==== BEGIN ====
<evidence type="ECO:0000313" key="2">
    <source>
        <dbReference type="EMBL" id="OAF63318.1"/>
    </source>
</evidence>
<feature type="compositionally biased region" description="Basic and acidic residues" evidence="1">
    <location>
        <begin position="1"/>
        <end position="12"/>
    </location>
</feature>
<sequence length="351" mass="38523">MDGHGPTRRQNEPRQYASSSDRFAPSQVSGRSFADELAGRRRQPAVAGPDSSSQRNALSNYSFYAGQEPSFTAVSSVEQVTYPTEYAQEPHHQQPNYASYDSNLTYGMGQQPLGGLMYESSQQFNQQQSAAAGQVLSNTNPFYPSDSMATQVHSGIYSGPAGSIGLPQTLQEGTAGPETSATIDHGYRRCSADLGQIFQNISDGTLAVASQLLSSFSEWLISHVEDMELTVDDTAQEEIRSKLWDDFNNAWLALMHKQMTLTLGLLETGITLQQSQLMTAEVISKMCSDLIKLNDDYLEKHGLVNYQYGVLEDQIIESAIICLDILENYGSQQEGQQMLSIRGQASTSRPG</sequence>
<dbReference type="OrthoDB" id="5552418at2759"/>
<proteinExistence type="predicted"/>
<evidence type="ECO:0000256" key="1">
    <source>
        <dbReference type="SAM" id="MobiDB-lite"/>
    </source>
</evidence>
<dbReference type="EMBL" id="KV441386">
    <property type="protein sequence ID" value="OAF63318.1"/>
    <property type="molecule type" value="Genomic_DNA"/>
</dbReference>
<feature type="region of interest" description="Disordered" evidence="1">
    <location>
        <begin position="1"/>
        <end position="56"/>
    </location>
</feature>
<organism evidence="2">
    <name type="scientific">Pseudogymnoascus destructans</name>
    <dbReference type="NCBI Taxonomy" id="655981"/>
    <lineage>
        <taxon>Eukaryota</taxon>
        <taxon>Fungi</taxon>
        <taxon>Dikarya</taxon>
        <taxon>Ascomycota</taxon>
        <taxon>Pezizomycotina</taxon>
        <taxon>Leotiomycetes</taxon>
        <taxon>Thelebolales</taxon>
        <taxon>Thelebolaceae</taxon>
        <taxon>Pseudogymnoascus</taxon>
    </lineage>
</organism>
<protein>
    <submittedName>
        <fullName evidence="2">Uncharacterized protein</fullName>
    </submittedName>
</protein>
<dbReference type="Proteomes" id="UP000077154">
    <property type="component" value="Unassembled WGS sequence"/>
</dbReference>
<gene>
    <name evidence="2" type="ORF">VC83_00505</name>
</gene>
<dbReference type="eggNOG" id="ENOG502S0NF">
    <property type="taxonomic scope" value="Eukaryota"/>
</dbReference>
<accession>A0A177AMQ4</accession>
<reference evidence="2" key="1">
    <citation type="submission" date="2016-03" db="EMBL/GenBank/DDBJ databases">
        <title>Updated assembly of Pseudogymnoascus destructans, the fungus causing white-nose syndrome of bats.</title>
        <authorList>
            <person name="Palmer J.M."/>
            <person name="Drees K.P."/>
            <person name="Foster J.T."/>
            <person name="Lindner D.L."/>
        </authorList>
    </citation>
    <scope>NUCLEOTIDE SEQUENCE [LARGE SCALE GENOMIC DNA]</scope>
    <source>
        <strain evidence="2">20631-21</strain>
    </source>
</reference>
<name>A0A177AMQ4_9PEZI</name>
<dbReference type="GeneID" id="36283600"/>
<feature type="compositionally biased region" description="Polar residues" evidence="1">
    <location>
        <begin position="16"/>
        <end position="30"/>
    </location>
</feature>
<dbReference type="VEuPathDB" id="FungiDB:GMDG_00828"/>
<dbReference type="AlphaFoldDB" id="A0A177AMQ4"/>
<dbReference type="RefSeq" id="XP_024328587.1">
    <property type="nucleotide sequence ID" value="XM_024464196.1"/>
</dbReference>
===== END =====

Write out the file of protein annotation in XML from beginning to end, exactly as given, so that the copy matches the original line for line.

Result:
<evidence type="ECO:0000313" key="2">
    <source>
        <dbReference type="EMBL" id="OAF63318.1"/>
    </source>
</evidence>
<feature type="compositionally biased region" description="Basic and acidic residues" evidence="1">
    <location>
        <begin position="1"/>
        <end position="12"/>
    </location>
</feature>
<sequence length="351" mass="38523">MDGHGPTRRQNEPRQYASSSDRFAPSQVSGRSFADELAGRRRQPAVAGPDSSSQRNALSNYSFYAGQEPSFTAVSSVEQVTYPTEYAQEPHHQQPNYASYDSNLTYGMGQQPLGGLMYESSQQFNQQQSAAAGQVLSNTNPFYPSDSMATQVHSGIYSGPAGSIGLPQTLQEGTAGPETSATIDHGYRRCSADLGQIFQNISDGTLAVASQLLSSFSEWLISHVEDMELTVDDTAQEEIRSKLWDDFNNAWLALMHKQMTLTLGLLETGITLQQSQLMTAEVISKMCSDLIKLNDDYLEKHGLVNYQYGVLEDQIIESAIICLDILENYGSQQEGQQMLSIRGQASTSRPG</sequence>
<dbReference type="OrthoDB" id="5552418at2759"/>
<proteinExistence type="predicted"/>
<evidence type="ECO:0000256" key="1">
    <source>
        <dbReference type="SAM" id="MobiDB-lite"/>
    </source>
</evidence>
<dbReference type="EMBL" id="KV441386">
    <property type="protein sequence ID" value="OAF63318.1"/>
    <property type="molecule type" value="Genomic_DNA"/>
</dbReference>
<feature type="region of interest" description="Disordered" evidence="1">
    <location>
        <begin position="1"/>
        <end position="56"/>
    </location>
</feature>
<organism evidence="2">
    <name type="scientific">Pseudogymnoascus destructans</name>
    <dbReference type="NCBI Taxonomy" id="655981"/>
    <lineage>
        <taxon>Eukaryota</taxon>
        <taxon>Fungi</taxon>
        <taxon>Dikarya</taxon>
        <taxon>Ascomycota</taxon>
        <taxon>Pezizomycotina</taxon>
        <taxon>Leotiomycetes</taxon>
        <taxon>Thelebolales</taxon>
        <taxon>Thelebolaceae</taxon>
        <taxon>Pseudogymnoascus</taxon>
    </lineage>
</organism>
<protein>
    <submittedName>
        <fullName evidence="2">Uncharacterized protein</fullName>
    </submittedName>
</protein>
<dbReference type="Proteomes" id="UP000077154">
    <property type="component" value="Unassembled WGS sequence"/>
</dbReference>
<gene>
    <name evidence="2" type="ORF">VC83_00505</name>
</gene>
<dbReference type="eggNOG" id="ENOG502S0NF">
    <property type="taxonomic scope" value="Eukaryota"/>
</dbReference>
<accession>A0A177AMQ4</accession>
<reference evidence="2" key="1">
    <citation type="submission" date="2016-03" db="EMBL/GenBank/DDBJ databases">
        <title>Updated assembly of Pseudogymnoascus destructans, the fungus causing white-nose syndrome of bats.</title>
        <authorList>
            <person name="Palmer J.M."/>
            <person name="Drees K.P."/>
            <person name="Foster J.T."/>
            <person name="Lindner D.L."/>
        </authorList>
    </citation>
    <scope>NUCLEOTIDE SEQUENCE [LARGE SCALE GENOMIC DNA]</scope>
    <source>
        <strain evidence="2">20631-21</strain>
    </source>
</reference>
<name>A0A177AMQ4_9PEZI</name>
<dbReference type="GeneID" id="36283600"/>
<feature type="compositionally biased region" description="Polar residues" evidence="1">
    <location>
        <begin position="16"/>
        <end position="30"/>
    </location>
</feature>
<dbReference type="VEuPathDB" id="FungiDB:GMDG_00828"/>
<dbReference type="AlphaFoldDB" id="A0A177AMQ4"/>
<dbReference type="RefSeq" id="XP_024328587.1">
    <property type="nucleotide sequence ID" value="XM_024464196.1"/>
</dbReference>